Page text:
The new generation of Minis to be powered by engines built at BMW's Hams Hall plant near Birmingham was unveiled last night.
The arrival of the new Mini Cooper and Cooper S models later this year will complete the Munich group's British "manufacturing triangle".
Hams Hall's engines and body panels from Swindon will converge on BMW Plant Oxford for assembly.
The triangle is "one of the true automotive UK success stories of recent years", BMW said.
The new cars, to be followed by a second generation basic Mini One model in 2007, will see production levels at Oxford - which has had a £100 million upgrade this year - to the 240,000 a year mark.
Hams Hall, which represents an investment of more than £400 million by BMW, has added Mini's 1.6 litre engine, developed jointly with PSA Peugeot Citroen to the range of four cylinder petrol engines it already supplies to plants in Germany, the US and South Africa.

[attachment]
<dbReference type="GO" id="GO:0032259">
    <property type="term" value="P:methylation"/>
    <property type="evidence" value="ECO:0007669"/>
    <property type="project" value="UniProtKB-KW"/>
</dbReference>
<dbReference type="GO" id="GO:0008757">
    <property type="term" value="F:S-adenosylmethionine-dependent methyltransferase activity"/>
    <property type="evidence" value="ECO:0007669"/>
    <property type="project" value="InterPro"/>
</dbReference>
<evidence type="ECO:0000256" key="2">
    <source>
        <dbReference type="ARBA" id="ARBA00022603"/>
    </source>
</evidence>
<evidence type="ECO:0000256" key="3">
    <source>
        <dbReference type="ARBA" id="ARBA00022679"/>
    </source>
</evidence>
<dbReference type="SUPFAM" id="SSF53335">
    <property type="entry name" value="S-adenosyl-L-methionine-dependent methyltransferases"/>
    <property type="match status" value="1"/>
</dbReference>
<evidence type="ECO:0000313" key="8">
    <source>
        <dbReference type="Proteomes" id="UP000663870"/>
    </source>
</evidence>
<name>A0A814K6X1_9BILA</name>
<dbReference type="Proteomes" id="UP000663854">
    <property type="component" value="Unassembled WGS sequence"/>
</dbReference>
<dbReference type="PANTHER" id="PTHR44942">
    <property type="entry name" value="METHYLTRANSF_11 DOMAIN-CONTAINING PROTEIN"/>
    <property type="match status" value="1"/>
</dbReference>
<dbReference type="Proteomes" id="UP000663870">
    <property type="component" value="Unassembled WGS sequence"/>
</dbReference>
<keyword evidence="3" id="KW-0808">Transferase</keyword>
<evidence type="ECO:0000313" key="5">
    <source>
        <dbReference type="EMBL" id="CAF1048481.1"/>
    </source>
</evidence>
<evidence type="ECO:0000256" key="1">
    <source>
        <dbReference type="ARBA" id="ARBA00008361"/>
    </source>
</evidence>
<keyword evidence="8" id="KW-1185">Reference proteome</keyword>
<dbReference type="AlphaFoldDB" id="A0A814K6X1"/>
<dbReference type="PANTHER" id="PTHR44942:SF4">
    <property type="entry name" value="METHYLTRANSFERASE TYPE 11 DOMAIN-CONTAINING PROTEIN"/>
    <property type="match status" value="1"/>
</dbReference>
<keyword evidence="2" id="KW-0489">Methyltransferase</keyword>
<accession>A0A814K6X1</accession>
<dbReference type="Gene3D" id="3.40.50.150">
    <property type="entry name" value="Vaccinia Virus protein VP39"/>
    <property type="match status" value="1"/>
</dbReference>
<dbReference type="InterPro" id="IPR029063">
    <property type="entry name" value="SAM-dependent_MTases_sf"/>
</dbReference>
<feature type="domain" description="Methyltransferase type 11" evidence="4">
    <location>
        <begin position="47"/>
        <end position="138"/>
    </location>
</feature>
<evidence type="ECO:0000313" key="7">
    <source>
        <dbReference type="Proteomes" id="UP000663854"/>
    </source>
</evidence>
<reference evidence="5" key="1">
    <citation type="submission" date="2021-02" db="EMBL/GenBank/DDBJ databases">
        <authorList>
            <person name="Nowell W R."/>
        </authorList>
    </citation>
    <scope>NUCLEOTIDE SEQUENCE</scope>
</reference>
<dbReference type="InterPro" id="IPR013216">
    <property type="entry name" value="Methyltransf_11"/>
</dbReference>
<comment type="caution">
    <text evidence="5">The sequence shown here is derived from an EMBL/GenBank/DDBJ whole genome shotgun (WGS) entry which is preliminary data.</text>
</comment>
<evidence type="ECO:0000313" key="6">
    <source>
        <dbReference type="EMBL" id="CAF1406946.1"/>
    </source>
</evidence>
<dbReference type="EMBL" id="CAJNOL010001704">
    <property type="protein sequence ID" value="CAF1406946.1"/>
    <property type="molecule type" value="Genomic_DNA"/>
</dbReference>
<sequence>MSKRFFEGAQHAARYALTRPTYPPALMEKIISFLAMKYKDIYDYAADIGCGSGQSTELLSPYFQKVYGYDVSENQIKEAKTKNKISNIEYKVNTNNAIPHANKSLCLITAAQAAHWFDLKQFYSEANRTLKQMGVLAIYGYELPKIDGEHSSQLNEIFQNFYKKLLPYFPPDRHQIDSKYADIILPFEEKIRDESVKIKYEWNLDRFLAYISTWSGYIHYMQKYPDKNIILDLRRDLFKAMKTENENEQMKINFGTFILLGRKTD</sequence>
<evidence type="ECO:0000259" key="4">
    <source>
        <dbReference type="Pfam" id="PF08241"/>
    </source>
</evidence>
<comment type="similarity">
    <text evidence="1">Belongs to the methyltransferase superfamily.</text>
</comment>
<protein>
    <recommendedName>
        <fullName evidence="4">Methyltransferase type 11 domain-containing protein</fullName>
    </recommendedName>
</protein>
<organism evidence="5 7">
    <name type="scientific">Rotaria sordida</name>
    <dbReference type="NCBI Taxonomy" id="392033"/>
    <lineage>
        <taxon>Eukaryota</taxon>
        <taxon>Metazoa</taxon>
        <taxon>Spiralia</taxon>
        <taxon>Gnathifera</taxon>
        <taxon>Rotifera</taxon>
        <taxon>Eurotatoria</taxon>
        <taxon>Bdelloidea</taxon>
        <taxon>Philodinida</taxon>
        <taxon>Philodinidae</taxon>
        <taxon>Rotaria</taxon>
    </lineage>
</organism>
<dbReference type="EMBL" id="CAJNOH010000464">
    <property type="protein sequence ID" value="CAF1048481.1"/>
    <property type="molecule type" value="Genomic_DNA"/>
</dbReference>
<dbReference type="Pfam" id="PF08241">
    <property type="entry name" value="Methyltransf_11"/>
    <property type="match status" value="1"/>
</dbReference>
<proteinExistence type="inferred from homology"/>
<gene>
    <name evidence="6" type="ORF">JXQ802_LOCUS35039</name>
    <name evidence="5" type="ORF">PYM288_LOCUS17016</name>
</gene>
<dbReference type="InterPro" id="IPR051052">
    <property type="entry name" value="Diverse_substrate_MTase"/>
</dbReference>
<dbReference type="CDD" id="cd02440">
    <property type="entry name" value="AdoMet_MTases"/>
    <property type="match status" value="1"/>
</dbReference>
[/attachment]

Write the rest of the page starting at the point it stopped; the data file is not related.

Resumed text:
The plant's workforce has been expanded by half to about 975 to cope with the extra work.
Mini has been a runaway success for BMW since the new version of the marque was launched in 2001 with total global sales of more than 800,000, twice the original anticipated volume.
The new cars have new interiors and with subtle changes to the exterior. They will be greener and more economical to run, the company claims.
The £12,995 Mini Cooper will be able to accelerate from 0-62mph in 9.1 seconds and will have a top speed of 126mph.
The Mini Cooper S, costing £15,995, will reach 62 mph in 7.1 seconds and will be capable of speeds of up to 140 mph.
The Mini Cooper's fuel consumption will improve from the present 40.9 miles to the gallon to 48.7 mpg, while the Mini Cooper S will improve from 32.8 mpg to 40.9 mpg. Twelve body colours will be available.